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Yakov Werde

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PowerBuilder 12.1 .NET IDE Productivity

Hiding those pesky migration warning messages

I recently migrated a Classic MDI application to .NET.  One of the nice features that helped me prepare my code for .NET deployment is the Unsupported Feature list that appears in a selectable view in the Output window.   That view gets populated following a build if the app has unsupported features.  The unsupported list is a very useful guide to locating and navigating to lines of code and property references that need your special attention.  Here's what it looks like:

Output View

While working my way through the code I noted that some unsupported features are innocuous.  The PowerScript precompiler doesn't generate them into the C# code.  Their presence has no impact on the resulting application.  As a busy developer, with deadlines to meet, I'm tempted to not remove them from the code until I have some spare time. But it I don't the pesky output window keeps reminding me that they're there.  I don't want to be annoyed all the time by having them show during each build.

Thankfully, the product engineers added an option checkbox to the project object in version 12.1 that allows you to suppress unsupported feature listing output following a build.  Checking the option suppresses ALL unsupported feature output, unchecking it (the default) includes all unsupported features in the output view.  Here's how it looks:

Project Painter

The result:

What was a little confusing to me was the use of the "Suppress the following warnings" edit.  My first impression was that I could use it to list just those unsupported features that I didn't care about and let the rest show.  However, I wasn't sure what to type into the edit to get the desired effect.  First I tried clipping text from the output window and pasting it in.   Then I tried entering just object.line numbers.  Both attempts had no effect on the output.  In fact when I saved the project, embedded spaces and periods were converted to commas.  Here's how that attempt looked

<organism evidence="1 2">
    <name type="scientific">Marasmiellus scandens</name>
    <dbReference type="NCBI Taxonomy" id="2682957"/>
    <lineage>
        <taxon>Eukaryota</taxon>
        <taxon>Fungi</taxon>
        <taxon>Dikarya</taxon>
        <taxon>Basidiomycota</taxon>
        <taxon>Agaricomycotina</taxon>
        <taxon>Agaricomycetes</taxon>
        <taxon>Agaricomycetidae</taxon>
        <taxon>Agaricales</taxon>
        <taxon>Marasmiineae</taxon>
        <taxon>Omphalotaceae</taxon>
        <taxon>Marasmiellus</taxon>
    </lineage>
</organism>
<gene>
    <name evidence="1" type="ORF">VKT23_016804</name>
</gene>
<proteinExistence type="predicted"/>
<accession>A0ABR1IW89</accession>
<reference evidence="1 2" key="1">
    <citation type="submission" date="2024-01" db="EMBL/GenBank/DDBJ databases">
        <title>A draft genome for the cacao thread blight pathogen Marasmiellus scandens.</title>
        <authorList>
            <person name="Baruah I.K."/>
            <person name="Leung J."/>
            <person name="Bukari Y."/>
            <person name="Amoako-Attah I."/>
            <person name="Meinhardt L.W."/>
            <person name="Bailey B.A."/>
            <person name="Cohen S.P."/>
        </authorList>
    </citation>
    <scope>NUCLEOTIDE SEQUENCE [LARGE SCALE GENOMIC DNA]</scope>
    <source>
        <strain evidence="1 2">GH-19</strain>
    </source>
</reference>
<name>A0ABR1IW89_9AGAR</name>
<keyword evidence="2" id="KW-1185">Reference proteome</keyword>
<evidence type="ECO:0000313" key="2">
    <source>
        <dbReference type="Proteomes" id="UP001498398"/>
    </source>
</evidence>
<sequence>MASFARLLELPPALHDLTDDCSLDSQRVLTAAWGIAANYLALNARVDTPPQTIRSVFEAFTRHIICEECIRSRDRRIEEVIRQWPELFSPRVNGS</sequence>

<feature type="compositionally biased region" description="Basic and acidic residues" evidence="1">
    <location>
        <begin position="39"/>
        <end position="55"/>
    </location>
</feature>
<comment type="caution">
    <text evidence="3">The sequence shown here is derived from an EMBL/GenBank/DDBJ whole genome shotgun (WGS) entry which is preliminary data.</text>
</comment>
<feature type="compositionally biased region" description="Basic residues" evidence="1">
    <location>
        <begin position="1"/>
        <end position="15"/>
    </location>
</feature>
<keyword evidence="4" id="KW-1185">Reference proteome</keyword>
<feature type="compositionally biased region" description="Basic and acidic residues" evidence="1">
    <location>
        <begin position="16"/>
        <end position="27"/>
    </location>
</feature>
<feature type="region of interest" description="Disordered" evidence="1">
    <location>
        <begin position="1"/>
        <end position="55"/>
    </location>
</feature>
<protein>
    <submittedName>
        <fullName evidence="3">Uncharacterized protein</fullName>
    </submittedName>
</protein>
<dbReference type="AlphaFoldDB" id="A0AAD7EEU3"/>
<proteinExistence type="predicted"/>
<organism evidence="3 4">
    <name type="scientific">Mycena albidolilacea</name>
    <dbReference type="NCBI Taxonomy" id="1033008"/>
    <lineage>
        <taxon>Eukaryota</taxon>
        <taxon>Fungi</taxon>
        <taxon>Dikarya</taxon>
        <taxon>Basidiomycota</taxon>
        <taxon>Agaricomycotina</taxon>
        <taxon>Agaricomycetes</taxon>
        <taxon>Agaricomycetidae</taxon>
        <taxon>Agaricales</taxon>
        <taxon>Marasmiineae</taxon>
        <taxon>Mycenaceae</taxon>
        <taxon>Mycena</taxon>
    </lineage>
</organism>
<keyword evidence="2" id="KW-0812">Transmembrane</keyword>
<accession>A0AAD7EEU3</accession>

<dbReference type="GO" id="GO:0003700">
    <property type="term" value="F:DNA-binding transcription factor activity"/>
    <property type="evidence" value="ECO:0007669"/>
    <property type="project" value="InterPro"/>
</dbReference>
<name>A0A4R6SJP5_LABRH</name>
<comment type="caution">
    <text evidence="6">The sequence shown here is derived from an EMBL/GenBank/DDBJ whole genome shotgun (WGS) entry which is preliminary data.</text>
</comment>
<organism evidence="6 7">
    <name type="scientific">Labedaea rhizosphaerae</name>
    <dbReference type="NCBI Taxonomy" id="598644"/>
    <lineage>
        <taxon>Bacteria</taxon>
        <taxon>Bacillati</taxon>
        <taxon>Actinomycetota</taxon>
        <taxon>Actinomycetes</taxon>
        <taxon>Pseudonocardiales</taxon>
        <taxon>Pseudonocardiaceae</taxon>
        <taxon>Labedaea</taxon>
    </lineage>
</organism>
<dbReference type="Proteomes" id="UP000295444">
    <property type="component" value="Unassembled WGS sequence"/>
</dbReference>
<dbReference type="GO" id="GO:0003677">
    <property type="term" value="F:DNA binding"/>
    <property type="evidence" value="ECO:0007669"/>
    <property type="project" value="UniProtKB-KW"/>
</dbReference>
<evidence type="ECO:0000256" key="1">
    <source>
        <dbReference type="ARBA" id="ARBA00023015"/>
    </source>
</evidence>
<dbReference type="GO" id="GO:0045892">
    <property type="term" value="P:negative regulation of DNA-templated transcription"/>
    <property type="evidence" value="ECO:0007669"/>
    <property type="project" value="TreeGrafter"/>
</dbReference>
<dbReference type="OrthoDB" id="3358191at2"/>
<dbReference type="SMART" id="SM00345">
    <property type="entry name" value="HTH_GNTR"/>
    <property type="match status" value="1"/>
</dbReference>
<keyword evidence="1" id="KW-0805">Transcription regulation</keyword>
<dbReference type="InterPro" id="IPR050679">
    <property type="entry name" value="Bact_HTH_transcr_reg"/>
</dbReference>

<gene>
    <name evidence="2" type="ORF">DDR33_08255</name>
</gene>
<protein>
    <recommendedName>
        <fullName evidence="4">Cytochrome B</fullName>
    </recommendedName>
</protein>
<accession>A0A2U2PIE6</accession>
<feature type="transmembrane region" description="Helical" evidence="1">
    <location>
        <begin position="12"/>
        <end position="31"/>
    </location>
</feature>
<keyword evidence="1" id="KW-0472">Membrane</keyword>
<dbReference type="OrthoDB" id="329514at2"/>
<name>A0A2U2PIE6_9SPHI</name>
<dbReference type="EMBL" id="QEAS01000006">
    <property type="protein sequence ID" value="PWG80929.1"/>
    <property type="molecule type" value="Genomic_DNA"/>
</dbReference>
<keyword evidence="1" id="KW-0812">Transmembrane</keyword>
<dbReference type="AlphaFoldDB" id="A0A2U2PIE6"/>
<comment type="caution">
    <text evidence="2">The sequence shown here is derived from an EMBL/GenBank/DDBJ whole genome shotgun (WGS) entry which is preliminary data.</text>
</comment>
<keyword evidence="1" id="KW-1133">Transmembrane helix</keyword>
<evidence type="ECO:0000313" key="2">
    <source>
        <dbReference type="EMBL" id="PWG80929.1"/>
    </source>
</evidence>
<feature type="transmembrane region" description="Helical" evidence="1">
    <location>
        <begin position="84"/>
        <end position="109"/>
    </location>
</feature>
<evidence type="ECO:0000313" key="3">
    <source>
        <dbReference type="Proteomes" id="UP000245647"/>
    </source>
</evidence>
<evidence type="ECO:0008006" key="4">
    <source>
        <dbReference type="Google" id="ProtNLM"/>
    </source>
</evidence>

Wrong Attempt

Finally, my former colleague and PowerBuilder .NET IDE software engineer, Evan Rothfield, showed me the error in my thinking.  Here's what he said, "The checkbox and edit have nothing to do with each other.  The checkbox controls the output of "unsupported feature" warnings, which don't have an identifier.  If you check the checkbox, you won't get any of those.   The edit is for warnings that do have an identifier.  For example, if you have a FOR loop like this:

uint i
for i = -1 to 4
i = i

You will get this warning:

C0110: Mixing signed and unsigned values in for statement.

If you put C0110 in the edit, you can suppress that warning.  We treat unsupported feature warnings as "distinct" from other warnings since they go in a separate "pane" of the output window. Unsupported feature warnings don't have an identifier so they are treated separately"  Here's how the output looks with the warning turned off:

In summary, you can control which warning message the compiler will display in the output window to suit your tastes as you work through migrating your application

Happy PowerBuilding

More Stories By Yakov Werde

Yakov Werde, a 25 year IT industry veteran, is a member of TeamSybase and the newly formed Sybase Customer Evangelist Team. Yakov is a recognized author, speaker and trainer who has been designing and delivering PowerBuilder, .NET, EaServer, Web App Development, and Java training for over 14 years to corporate, military and government developers. Prior to discovering his aptitude as an educator, Yakov worked as an architect, project manager and application coder in the trenches of application software development. Yakov holds a Masters in Education with a specialty in instructional design for online learning from Capella University and a BS in math and computer science from Florida International University. Yakov, managing partner of eLearnIT LLC (, authors and delivers workshops and web based eLearning tutorials to guide professional developers toward PowerBuilder Classic and .NET mastery. Follow Yakov on Twitter as @eLearnPB